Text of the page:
Osceola History’s “Tools of the Trade” special exhibit will open on Saturday, June 27 from 11 a.m. to 3 p.m. at the Osceola County Welcome Center & History Museum.
The exhibit features the past tools and objects used in trades such as architect, barber, dentist, farmer, homemaker, pharmacist, saddler and cobbler, and telephone operator. Some of the artifacts will look familiar to you because they are the predecessors of our modern-day items.
The harness bench on display was used in Herzberg’s Saddle Shop in downtown Kissimmee. Fred Herzberg started his business in 1917 with a $100 loan from the State Bank in Kissimmee. Earl Evans worked at Herzberg’s as a teenager, earning 50 cents an hour for sweeping, cleaning and shining shoes. He later owned the business and focused his work on customizing saddles, belts, and even made about 10,000 baseball gloves. The store closed in 1998.
The dental tools on display belonged to Dr. Cyrus Henry Sharp II, one of the first dentists in Orlando.
During the exhibit opening, visitors can watch a soap-making demonstration, and local artists will be exhibiting their work.
The “Tools of the Trade” exhibit will be on display at the History Museum through October 12, 2020. The museum is open daily from 10 a.m. to 4 p.m. and is located at 4155 W. Vine Street in Kissimmee. Admission is free.
Pioneer Village at Shingle Creek
Pioneer Village is a collection of 17 buildings that tell the story of Osceola County’s early settlers. Several buildings in the village are related to early trades.
Citrus Packing Plant
The citrus packing plant on display at Pioneer Village is an original building constructed about 1890. When the Cadman family bought their property in Narcoossee in 1888, it included 250 citrus trees ready to bear fruit. The Cadman sons handled much of the work required to operate the grove and established the name Radclyffe Cadman Bros. company. In 1921, the name was changed to Cadman Groves Inc.
The annual peak for grove operations was in the winter and spring. Laborers were expected to handpick 100 pounds of fruit and place it in baskets carried on their backs. The citrus was then brought to the packing house where it was washed to remove any dirt or limescale, dropped into a sorter, and then packed into crates. The Cadmans are credited with creating a special beeswax-coated paper that was used when packing the citrus in crates. The company shipped more than 2,000 crates of citrus by rail on the Atlantic Coast Line.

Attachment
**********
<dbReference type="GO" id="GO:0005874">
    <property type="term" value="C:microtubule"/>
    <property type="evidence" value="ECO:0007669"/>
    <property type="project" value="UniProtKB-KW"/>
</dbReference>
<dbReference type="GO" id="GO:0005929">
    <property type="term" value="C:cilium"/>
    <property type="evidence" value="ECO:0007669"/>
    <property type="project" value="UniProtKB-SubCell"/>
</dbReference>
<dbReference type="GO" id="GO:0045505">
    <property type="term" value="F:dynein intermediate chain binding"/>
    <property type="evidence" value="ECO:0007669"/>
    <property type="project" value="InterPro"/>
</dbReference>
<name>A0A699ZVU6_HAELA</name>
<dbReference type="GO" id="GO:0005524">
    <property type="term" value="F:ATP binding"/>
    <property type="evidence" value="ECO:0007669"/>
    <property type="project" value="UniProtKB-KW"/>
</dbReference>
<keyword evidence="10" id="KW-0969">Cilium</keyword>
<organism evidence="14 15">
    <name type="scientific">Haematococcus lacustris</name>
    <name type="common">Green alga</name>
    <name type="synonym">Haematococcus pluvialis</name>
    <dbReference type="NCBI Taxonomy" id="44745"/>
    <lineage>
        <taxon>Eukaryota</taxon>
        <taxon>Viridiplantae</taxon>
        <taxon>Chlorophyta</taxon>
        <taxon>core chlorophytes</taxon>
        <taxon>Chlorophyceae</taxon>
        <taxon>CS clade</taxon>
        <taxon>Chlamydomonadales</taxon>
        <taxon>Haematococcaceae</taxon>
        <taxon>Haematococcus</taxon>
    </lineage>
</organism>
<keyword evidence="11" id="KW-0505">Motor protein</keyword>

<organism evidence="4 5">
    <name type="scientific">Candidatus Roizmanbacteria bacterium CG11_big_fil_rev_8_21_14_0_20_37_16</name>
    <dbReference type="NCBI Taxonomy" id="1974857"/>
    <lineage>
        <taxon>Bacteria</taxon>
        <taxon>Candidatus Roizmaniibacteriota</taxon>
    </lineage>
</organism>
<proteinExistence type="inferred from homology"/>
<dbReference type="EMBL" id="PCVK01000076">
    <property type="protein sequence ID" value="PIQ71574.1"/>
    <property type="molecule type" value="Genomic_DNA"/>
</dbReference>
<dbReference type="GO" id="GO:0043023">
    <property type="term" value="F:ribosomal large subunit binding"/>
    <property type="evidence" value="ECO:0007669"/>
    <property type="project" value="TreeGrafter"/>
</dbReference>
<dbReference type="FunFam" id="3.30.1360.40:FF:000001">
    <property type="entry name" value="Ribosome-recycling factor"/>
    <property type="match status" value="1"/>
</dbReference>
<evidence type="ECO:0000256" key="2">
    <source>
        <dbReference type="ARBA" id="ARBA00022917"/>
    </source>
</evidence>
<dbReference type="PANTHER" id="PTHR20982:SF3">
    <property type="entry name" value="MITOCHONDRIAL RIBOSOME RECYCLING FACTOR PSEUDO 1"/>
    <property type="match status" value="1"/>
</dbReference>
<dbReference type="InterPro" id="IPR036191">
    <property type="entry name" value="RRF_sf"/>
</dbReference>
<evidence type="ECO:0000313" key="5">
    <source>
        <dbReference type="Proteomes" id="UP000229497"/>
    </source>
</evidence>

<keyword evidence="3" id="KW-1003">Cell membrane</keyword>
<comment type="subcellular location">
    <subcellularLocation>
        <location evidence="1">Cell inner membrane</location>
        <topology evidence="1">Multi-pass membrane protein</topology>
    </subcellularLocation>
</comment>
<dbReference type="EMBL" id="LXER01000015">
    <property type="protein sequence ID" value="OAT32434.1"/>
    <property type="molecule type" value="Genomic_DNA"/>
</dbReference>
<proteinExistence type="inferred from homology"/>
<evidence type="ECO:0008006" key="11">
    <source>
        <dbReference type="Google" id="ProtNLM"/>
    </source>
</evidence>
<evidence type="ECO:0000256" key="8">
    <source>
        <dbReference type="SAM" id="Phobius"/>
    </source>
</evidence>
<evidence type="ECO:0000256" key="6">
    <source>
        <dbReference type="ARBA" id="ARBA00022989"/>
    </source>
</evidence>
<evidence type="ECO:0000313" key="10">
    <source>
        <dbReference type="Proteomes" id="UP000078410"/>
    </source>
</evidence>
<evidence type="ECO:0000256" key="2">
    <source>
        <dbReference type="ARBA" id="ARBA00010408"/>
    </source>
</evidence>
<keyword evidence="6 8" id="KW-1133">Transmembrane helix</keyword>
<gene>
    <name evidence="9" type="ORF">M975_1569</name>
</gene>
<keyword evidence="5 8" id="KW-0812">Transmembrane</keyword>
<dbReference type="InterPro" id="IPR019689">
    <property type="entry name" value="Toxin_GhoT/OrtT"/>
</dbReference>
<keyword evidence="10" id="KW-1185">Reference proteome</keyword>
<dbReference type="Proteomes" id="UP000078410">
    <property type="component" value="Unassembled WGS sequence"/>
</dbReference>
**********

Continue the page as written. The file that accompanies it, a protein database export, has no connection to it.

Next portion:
Florida cowmen sometimes referred to as “crackers,” moved their cattle to market between March and August, sometimes traveling up to 12 hours a day. These temporary cow camp structures were used to provide shelter for the cowmen and small animals.
Sugar Cane Boiler and Grinder
The sugar cane boiler and grinder on display at Pioneer Village are replicas of those used in the 1890s. Pioneers grew and produced sugar cane to use as a sweetener for cooking and baking. The sugar cane grew in small cane patches alongside other crops. This plant was harvested once a year in the fall and often processed in community get-togethers during which cane was made into sugar, syrup, and molasses.
The local blacksmith provided a variety of services vital for a community’s existence and growth. He crafted horseshoes, nails, tools, and other items needed by the pioneers.
Pioneer Village is open daily from 10 a.m. to 4 p.m. and is located at 2491 Babb Road in Kissimmee. Admission is $8 for adults and $4 for children (ages 4-12). Guided tours are available on Monday, Wednesday, and Saturday at no additional charge.
Pioneer Village is located in Shingle Creek Regional Park offering walking and biking trails, picnic areas, children’s playgrounds, and a kayak launch.
Be sure to visit Osceola History’s “Tools of the Trade” exhibiting for a limited time, and enjoy all the family fun Pioneer Village has to offer as you discover authentic Osceola County.